1. In SSIS, you need to use debugging techniques in the control flow and data flow to speed up package development and troubleshooting so that you can complete your packages quickly with minimal frustration.
  2. Each destination table in your data mart must have the inserts, updates, and deletes fully complete and committed, or you need to roll back the changes so that the table is in a consistent state. You also need a way to restart your packages from the point of failure.
  3. You need to capture both the count of rows that are inserted into the destination within your data mart and the time when the last row was sent to each destination in the data flows.
  4. When a package fails, you must immediately send e-mail messages that identify the task that failed and describe the error in detail.


1. When you are developing in the control flow, you can use breakpoints to pause packages during execution so that you can examine the intermediate state and the results of your tasks and constraints. When you are working in the data flow, you can use data viewers on your data paths and error paths to catch errors, and you can watch the rows to isolate any errors and help determine the best way to fix them.

2. Because the commit level is configured on a table-by-table basis, all the data flow and control flow tasks that operate on a single task need to be grouped together in a container, and the TransactionOption property must be set to Required for each container. You should also implement checkpoints on the containers, which will let you restart the packages at the point of failure after you have resolved any problems. You can simplify this implementation by creating a master package that has checkpoints turned on and that uses the Execute Package Task to call child packages for each destination table that has transactions enabled.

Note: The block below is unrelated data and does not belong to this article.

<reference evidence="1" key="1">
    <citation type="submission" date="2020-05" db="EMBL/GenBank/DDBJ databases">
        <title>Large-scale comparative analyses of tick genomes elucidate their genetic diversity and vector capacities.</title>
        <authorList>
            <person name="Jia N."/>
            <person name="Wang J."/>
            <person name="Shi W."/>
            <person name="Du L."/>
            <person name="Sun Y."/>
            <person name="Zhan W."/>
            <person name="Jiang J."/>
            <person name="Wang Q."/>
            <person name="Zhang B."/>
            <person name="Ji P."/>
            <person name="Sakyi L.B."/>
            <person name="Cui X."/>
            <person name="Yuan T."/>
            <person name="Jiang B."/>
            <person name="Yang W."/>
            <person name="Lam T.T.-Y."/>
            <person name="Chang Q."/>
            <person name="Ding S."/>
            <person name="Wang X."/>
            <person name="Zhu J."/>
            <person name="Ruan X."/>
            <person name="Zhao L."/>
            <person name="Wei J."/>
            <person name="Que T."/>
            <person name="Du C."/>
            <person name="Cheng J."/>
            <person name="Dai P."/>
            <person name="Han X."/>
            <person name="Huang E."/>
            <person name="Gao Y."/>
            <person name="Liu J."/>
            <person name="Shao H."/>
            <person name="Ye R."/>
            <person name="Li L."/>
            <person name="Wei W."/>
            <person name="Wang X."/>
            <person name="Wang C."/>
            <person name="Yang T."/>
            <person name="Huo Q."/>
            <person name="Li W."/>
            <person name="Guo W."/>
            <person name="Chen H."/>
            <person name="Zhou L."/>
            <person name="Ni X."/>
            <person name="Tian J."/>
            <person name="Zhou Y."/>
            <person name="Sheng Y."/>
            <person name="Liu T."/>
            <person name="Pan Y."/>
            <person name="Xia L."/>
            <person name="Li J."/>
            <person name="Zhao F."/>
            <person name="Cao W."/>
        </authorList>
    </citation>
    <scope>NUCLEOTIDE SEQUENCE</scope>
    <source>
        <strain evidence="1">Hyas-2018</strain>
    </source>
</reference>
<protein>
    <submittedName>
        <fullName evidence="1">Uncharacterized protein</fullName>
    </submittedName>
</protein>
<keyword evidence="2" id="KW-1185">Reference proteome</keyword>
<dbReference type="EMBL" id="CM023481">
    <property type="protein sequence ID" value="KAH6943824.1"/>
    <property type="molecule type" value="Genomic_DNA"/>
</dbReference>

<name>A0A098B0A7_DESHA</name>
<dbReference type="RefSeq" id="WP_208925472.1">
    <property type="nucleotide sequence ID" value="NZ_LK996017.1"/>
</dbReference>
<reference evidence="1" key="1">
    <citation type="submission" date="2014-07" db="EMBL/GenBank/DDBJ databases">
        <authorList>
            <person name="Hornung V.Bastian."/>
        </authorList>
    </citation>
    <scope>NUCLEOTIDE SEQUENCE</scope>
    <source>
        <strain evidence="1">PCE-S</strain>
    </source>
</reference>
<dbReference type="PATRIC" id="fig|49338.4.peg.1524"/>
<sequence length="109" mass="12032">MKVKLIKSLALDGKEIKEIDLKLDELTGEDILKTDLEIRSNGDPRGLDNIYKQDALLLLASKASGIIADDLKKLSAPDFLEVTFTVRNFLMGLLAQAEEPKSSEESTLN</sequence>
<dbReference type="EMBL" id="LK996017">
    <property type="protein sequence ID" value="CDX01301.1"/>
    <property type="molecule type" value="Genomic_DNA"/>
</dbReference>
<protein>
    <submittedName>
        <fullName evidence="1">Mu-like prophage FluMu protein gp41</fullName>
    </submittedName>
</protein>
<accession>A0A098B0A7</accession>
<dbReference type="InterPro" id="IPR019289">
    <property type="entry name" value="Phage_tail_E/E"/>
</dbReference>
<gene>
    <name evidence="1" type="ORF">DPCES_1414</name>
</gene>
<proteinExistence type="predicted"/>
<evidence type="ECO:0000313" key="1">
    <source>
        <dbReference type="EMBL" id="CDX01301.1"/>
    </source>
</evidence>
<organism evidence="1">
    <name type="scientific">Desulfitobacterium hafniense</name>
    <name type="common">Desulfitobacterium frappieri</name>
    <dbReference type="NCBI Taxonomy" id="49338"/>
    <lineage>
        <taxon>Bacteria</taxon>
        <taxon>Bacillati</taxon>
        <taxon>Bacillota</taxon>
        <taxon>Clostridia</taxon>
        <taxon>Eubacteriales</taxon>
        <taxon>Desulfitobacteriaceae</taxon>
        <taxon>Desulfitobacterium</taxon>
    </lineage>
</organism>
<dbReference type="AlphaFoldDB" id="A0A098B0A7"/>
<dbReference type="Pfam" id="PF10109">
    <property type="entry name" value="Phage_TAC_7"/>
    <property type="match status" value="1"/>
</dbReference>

3. To capture the destination row count, you add several Row Count Transformations to your package. Place a Row Count Transformation in the pipeline before each destination. The Row Count Transformation will store in a predefined variable the number of rows that flow through the component, so you can create a separate package variable for each destination. To capture the variable values, set the RaiseChangeEvent property to True for all new variables and add the OnVariableValueChange event handler. This event fires when each Row Count Transformation updates the identified variable, which subsequently calls a SQL statement that adds the VariableName, count, and EventHandlerStartTime to a tracking table.

4. Using the OnError event, you create a new event handler on the package executable file level. This event handler contains a single Send Mail Task that you configure to use the SourceName variable, which is the task or container name that experienced the error as the e-mail message subject and the ErrorDescription variable as the e-mail message body. You hard-code your e-mail Simple Mail Transport Protocol (SMTP) server and your support team’s Distribution List (DL) address so that all parties will be e-mailed when a failure occurs.